- Explain how they’ll receive your changes. With tools like Marvel, your prototype link magically updates. Clients may often expect an updated file.
- Bookmark it! Busy clients are always on the go. They don’t want to sift through emails/Slack channels for links you’ve sent. Suggest they add your link as a bookmark, so that they can easily access it from their phones when revisions are ready. It’s a nice way to show you care about saving their precious time. Remember it’s all about delivering a good experience!
- Feedback! Most prototype apps allow for direct commenting, which saves a lot of time for both parties. No need to toggle between Slack and the prototype for them to send feedback. Their thoughts are expressed directly on top of your design, so nothing can be missed. This pairs perfectly with the bookmarked link. A bustling stakeholder can simply tap the bookmark icon and immediately let me know what they think.
A former creative director I worked with wanted to understand Marvel. We sat down, walked through the front end and back end of a prototype. With each tip, the time needed to understand each lesson minimized. She was proficient in only a few minutes and became a fan of the tool I was hoping to standardize.
After showing a simple navigation open interaction for a mobile site, my client was so pleased with how simple the prototype was and how easily she could understand my thinking that she happily approved the design.
I once presented a customization tool to the founder of a company that generates hundreds of millions of dollars a year. I thought sharing the link with those in the room to follow along would be a wise idea. I was wrong. Each person started tapping away leading to question after question, which I was eventually going to methodically manoeuvre them through. I spent my time belaying questions instead of presenting. Point being: presenters need to steer the ship.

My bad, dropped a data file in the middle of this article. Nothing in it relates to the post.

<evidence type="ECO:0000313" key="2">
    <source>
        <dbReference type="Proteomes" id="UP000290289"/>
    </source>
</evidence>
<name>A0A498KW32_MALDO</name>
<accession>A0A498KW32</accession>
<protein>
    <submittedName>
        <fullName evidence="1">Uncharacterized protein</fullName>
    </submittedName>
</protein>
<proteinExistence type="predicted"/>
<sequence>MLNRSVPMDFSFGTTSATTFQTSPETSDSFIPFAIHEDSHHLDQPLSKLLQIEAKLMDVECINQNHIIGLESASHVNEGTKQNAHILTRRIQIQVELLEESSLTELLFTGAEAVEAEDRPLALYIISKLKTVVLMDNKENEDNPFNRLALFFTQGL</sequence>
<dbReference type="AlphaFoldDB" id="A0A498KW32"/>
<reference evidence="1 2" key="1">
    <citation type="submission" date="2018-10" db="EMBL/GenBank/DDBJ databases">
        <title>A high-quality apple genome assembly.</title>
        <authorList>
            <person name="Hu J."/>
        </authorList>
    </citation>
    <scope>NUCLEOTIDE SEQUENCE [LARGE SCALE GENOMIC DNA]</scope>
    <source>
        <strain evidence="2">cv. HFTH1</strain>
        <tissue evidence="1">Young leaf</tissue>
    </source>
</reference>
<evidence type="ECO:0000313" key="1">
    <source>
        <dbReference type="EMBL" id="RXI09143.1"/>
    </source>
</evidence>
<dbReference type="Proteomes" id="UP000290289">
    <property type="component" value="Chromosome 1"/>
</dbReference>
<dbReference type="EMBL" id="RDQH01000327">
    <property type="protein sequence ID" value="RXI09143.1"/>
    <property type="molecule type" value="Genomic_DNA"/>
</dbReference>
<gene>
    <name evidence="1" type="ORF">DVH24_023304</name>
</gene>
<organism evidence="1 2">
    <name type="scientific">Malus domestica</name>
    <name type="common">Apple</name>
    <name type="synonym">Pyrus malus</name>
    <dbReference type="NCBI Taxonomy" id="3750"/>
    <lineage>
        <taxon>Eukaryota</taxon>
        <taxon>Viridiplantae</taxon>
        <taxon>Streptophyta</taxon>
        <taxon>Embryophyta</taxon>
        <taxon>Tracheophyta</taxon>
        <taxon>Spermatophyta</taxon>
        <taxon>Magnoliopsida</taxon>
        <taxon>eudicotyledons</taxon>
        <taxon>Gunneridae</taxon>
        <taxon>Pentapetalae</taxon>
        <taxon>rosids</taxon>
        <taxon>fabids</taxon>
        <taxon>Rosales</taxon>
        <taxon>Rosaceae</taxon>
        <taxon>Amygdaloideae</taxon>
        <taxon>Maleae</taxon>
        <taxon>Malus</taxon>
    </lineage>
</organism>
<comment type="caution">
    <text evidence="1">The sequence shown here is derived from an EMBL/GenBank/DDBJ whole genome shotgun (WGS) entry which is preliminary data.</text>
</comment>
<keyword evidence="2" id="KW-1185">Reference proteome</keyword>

You may find prototypes have a different use in your work, so also explain their purpose when sharing. I will sometimes use prototypes outside of UI/UX; I can easily share 20 pictures, allowing users to slide through them and simply reply with which are his or her favorite. Without conveying a basic function of the prototype – or how to use it – you may add a hiccup to their experience.
I’ve made the mistake of saying “Ok, I’ve changed the color of the header. What do you think?” only to receive: “Where’s the updated file?” This was due to the failure of doing tips one and two.
It sounds silly to have to explain such simple things like prototypes to stakeholders or even to have to explain how to explain it to them. As I’ve learned, however, the ingrained ability of designers to understand visual messages and the familiarity with such practices can be a luxury that not everyone has. That’s why we’re helping them in the first place.
“Anything we can do to help familiarise them with best practices and tools is a service to our industry.”
On a bigger scale, anything you can do to optimize the experience of a client/stakeholder working with you only enriches your value to them. The founder of a bustling startup has a million things to worry about. Don’t be number 1,000,001.